Jerry Brown joins Doomsday Clock group

Jerry Brown joins Doomsday Clock group
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California Gov. Jerry Brown (D) joined the organization responsible for the Doomsday Clock as executive chairman, the group announced Thursday.

The Bulletin of Atomic Scientists said that Brown, who is retiring after his current term, will work with the leaders of its boards dedicated to governing, science and security.

The organization is focused on addressing man-made threats to the planet, such as climate change and nuclear war.

"I am honored to be stepping into this important role, particularly at this moment in time, when the Bulletin’s unique voice and depth of expertise is so clearly needed," Brown said in a statement from the organization.


"Huge investments in new weapons systems, the growing existential threat of climate change, and a general antipathy toward evidence-based policymaking are putting all of us at grave risk," he added.

Brown, who served two terms as governor from 1975-1983 and two more from 2011 until the present, has signed a number of environmentally friendly laws in recent years while emerging as a national leader in efforts to counteract climate change.

The governor earlier this year signed a measure aimed at limiting the use of plastic straws, and a separate law committing the state to achieving a 100 percent renewable energy power grid by 2045.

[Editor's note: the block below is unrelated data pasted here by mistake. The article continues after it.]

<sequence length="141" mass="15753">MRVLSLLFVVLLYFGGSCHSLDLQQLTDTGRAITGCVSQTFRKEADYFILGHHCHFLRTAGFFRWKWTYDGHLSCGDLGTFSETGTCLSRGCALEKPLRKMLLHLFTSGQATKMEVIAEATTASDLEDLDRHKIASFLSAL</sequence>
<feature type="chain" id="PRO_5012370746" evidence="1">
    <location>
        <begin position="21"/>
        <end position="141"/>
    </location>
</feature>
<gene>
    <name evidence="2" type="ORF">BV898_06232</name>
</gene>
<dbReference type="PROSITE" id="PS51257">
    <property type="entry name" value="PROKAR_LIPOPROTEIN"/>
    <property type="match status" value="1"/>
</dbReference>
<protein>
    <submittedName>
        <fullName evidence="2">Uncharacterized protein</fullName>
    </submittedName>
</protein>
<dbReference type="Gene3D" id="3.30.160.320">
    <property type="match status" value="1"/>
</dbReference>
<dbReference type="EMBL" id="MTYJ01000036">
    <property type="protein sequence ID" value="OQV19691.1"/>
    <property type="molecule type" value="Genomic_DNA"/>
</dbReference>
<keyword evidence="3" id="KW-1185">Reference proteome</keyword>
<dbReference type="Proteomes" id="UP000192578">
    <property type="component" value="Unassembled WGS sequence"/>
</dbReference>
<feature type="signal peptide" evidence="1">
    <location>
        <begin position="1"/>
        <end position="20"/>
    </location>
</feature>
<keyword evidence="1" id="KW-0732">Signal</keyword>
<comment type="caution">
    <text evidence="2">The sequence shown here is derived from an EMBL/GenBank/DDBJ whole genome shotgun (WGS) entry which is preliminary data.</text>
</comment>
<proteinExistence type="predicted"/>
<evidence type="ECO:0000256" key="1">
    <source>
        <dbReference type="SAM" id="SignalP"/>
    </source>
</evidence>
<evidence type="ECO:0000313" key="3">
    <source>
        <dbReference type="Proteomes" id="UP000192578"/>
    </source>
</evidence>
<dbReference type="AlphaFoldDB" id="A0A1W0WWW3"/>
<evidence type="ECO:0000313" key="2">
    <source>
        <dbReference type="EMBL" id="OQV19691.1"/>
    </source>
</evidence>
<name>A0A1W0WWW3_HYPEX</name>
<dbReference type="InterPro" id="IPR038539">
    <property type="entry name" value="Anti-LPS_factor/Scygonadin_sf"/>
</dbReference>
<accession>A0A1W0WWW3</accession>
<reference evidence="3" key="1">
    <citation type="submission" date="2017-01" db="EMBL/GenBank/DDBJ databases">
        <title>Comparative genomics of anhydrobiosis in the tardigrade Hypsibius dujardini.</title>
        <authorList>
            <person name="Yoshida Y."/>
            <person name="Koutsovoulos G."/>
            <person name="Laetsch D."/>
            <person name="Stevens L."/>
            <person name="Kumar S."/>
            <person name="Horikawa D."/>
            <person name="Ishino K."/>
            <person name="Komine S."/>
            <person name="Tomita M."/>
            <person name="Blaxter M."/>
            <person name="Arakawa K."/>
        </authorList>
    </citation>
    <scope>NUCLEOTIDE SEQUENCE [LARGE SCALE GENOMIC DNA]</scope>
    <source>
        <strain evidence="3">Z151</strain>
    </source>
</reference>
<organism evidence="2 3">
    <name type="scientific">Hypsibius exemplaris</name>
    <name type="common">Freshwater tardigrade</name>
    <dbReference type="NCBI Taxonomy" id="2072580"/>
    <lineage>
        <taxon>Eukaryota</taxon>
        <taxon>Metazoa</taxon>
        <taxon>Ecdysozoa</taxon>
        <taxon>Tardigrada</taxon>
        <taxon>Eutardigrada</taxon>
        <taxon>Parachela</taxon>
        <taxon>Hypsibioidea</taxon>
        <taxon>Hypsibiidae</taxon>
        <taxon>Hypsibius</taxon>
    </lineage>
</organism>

Rachel Bronson, the president of the Bulletin of Atomic Scientists, told The Associated Press that the organization views Brown as a "global ambassador" for the group's cause. 

The group created the Doomsday Clock in 1945, after the creation of the atomic bomb, as a visual symbol for the planet's health and safety. The closer the clock ticks to midnight, the more imperiled humanity and the planet is believed to be.

The Bulletin shifted the clock to two minutes from midnight at the start of 2018, citing flaring tensions between President TrumpDonald John TrumpRepublicans aim to avoid war with White House over impeachment strategy New York Times editorial board calls for Trump's impeachment Trump rips Michigan Rep. Dingell after Fox News appearance: 'Really pathetic!' MORE and Kim Jong Un as an example of a growing nuclear threat.

Trump and Kim met in Singapore in June, and the two countries have in recent months engaged in talks about the denuclearization of the Korean peninsula.

The Trump administration has said it is confident Kim will follow through in his pledge to abandon his nuclear arsenal, but the North has yet to take concrete steps to do so.